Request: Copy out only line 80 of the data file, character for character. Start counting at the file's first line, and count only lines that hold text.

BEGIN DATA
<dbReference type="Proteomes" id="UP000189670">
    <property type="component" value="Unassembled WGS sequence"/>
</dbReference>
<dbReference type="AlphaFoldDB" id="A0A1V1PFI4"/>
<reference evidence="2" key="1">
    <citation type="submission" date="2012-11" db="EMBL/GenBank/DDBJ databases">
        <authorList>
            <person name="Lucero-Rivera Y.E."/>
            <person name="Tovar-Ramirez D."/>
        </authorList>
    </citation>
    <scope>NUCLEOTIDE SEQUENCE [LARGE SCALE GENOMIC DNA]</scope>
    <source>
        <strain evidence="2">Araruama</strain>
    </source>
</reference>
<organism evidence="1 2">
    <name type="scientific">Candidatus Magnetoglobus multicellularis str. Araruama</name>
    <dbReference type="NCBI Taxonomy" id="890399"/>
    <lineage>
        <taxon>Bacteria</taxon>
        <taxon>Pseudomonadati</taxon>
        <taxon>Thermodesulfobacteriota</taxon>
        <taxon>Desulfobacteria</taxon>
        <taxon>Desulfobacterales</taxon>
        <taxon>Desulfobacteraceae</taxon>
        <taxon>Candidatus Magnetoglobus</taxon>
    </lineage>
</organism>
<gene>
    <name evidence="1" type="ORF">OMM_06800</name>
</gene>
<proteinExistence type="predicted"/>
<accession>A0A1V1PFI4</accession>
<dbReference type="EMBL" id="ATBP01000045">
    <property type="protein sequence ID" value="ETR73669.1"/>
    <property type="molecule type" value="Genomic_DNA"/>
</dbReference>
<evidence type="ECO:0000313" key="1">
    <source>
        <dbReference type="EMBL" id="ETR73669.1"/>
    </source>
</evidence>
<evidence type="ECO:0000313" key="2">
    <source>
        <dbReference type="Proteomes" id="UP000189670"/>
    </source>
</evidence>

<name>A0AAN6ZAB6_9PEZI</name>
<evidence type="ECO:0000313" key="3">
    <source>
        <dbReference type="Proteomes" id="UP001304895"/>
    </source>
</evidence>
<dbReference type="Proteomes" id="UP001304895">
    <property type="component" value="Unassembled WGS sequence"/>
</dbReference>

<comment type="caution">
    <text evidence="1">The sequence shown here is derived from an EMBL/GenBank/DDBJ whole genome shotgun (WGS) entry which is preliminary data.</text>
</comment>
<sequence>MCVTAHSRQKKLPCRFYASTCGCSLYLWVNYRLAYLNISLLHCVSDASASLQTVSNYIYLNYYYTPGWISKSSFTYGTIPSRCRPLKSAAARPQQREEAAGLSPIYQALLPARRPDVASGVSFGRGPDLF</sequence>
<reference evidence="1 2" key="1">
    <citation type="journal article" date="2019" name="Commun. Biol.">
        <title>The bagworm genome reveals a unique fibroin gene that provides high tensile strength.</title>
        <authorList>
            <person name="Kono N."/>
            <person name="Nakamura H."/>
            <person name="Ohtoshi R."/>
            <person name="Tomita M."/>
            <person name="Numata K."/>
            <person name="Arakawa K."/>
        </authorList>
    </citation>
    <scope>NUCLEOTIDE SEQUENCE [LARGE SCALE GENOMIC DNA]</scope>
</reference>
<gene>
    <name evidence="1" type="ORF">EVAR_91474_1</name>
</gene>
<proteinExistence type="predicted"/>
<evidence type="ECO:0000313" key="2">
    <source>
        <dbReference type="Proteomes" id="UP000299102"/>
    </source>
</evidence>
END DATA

<evidence type="ECO:0000313" key="2">